How to prevent render cracking: Advice for building designers

To avoid the risk of cracking, it is essential that certain design considerations are taken into account. This section, aimed at the building designer, focuses on good practice in design.

Substrate choice

The choice of substrate to receive a render finish is important to maximise bond and help reduce cracking. The main factors to consider when choosing a substrate to be rendered are:

  • Strength: The substrate, including joints, must be stronger than the render and should be able to adequately support and restrain it.
  • Suction: Good adhesion of a render is dependent on good porosity of the substrate. If the suction is too high the render will not hydrate sufficiently. If it is too little there will not be a good bond.
  • Texture: To ensure a good bond the substrate should have an open texture, otherwise weberend aid will need to be used.

Typically, a medium-density (1350–1450kg/m³, 3.6–7.3kN), general purpose, concrete block with a mortar cement:lime:sand ratio of 1:1:6 will satisfy these requirements. If other substrates are considered it is recommended to contact Weber’s technical team for design advice.

Movement joints

The use and placement of movement joints is essential to avoid cracking. Guidance on the placement of movement joints should be obtained from the specified block manufacturer.

This advice should be used in conjunction with BS EN 1996(EC6) Code of practice for design of masonry, BS 6093:2006 + A1:2013.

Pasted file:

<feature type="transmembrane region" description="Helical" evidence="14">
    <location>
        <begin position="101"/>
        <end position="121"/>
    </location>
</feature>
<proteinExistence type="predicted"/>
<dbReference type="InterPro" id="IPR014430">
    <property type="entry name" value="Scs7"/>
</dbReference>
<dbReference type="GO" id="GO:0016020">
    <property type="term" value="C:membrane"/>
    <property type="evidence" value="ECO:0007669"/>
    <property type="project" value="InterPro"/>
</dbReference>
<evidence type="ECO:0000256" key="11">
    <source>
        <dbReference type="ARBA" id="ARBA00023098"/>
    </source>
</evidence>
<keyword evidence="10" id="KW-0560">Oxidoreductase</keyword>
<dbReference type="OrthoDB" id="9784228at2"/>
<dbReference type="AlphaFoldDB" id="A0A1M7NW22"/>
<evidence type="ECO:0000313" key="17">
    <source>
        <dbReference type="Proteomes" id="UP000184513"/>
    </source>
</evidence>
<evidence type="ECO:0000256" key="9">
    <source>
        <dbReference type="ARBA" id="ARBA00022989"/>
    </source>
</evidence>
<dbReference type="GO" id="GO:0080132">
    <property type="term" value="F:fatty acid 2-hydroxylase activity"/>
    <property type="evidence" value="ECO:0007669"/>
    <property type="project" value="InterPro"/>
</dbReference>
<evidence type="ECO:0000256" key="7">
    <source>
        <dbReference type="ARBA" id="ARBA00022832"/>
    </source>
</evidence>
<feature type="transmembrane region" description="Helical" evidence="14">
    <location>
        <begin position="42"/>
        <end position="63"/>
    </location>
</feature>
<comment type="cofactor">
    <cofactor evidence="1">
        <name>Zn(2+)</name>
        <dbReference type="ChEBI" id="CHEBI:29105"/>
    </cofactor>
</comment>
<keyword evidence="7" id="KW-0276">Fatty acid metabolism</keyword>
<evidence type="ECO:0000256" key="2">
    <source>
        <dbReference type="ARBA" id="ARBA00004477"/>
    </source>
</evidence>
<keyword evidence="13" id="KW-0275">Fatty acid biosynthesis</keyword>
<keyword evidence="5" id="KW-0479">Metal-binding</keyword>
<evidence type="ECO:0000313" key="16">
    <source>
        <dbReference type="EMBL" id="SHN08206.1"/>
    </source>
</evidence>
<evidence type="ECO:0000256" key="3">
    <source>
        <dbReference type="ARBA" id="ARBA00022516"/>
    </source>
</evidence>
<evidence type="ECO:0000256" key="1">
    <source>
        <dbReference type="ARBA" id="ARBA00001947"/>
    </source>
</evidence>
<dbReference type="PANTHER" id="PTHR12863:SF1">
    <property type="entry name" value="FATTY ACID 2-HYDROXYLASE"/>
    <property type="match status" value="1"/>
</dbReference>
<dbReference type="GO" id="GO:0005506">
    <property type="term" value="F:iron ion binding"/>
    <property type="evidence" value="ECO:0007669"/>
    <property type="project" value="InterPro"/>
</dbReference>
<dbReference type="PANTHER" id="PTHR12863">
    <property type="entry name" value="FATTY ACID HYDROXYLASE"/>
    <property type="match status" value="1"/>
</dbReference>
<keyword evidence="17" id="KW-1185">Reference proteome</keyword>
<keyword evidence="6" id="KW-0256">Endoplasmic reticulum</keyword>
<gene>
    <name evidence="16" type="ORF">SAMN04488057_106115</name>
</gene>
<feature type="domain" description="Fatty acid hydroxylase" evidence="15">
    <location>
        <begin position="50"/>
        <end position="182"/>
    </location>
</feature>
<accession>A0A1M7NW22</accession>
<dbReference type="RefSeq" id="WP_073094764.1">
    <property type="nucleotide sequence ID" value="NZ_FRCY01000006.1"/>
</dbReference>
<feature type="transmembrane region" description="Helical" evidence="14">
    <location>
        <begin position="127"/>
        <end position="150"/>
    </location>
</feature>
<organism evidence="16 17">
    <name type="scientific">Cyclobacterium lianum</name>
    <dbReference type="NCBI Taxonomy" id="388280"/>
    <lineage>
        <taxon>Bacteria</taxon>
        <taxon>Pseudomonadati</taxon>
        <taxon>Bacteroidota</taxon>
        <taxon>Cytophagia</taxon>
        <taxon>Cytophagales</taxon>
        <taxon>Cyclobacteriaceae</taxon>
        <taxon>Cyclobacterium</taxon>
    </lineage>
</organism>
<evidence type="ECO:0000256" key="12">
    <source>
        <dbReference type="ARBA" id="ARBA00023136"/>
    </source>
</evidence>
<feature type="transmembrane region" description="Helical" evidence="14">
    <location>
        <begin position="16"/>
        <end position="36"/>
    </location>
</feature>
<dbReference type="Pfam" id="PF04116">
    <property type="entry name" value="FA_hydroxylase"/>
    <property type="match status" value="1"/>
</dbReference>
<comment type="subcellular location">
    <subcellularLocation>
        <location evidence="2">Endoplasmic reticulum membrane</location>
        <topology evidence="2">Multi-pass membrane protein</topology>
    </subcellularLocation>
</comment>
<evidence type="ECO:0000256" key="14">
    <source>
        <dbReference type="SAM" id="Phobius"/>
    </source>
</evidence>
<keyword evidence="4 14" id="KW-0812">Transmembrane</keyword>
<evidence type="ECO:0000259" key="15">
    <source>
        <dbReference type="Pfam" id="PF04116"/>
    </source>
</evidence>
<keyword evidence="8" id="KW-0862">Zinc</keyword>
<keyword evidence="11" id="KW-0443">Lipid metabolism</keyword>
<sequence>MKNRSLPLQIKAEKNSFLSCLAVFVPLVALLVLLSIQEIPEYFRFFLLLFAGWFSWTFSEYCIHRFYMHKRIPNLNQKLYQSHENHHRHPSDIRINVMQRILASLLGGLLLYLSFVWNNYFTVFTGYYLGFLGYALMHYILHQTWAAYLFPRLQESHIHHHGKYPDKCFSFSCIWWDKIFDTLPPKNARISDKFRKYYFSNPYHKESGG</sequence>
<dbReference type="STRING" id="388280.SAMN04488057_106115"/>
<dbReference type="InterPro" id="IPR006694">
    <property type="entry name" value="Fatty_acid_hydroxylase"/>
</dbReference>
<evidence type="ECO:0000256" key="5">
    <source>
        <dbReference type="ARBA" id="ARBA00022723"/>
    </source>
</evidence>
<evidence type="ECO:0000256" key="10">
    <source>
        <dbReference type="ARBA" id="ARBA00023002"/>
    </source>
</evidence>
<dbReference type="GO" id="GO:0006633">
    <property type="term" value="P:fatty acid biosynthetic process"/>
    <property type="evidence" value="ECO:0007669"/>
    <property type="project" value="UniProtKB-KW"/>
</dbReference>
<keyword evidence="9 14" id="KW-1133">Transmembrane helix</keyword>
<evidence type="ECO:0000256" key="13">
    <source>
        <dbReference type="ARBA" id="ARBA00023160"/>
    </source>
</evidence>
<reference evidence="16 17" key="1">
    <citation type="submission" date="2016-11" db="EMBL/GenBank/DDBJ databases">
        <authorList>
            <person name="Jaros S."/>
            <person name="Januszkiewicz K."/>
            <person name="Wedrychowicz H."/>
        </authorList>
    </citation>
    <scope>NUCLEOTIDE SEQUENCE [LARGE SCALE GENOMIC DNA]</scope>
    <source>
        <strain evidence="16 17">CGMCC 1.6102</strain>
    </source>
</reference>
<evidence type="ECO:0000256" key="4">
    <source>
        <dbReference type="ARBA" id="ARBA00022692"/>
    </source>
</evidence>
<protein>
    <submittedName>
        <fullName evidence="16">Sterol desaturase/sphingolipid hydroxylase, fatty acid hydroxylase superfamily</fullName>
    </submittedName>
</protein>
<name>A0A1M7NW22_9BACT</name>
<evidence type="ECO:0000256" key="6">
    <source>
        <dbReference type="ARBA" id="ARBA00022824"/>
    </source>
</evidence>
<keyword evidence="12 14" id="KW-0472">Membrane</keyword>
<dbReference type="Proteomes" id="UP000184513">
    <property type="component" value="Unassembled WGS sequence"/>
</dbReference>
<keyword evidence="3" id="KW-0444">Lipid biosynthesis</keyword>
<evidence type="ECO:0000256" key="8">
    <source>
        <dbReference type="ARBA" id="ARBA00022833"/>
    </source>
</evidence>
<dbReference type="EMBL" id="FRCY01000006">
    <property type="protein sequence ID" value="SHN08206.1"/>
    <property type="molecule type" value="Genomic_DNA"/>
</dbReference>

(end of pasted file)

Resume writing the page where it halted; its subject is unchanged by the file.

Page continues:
Code of practice for design of joints and jointing in building construction, and the Concrete Block Association’s guide to movement control. The main areas to include movement joints are as follows, however this will vary depending on the type of block and construction type:

  • Changes in the wall height or thickness
  • Changes of loading
  • Abutments of walls and junctions with dissimilar materials
  • Zones that are 1 to 3 metres from corners
  • Up to every 6 metres for unreinforced blockwork
  • To break up masonry panels so they do not exceed a length:height ratio of 3:1

The adequate use of movement joints will help reduce stress build up in the substrate and thus reduce the risk of cracking. Movement joints must also be followed through the render.

Mortar bed reinforcement

The use of mortar bed reinforcement helps increase the resistance of substrates to cracking and therefore it is essential that it is specified in the building design. There are a large range of masonry reinforcement products designed specifically to control cracking in masonry as covered by BS 5628 Part 3. It is imperative that the type of reinforcement used is structural quality (ladder type).

Mortar bed reinforcement can be used to reduce the frequency of movement joints as well as improving the lateral stability of the wall.
However, mortar bed reinforcement is not a substitute for using movement joints. The examples below show how movement joint frequency can be reduced when using mortar bed reinforcement:

  • If a movement joint is planned for every 9 metres, mortar bed reinforcement will be needed every other bed joint i.e. 450mm for the entire 9 metre length.
  • If a movement joint is planned for every 12 metres, mortar bed reinforcement will be needed every bed joint i.e. 225mm for the entire 12 metre length.

Where there are slender panels or panels with large openings, extra mortar bed reinforcement should be considered.

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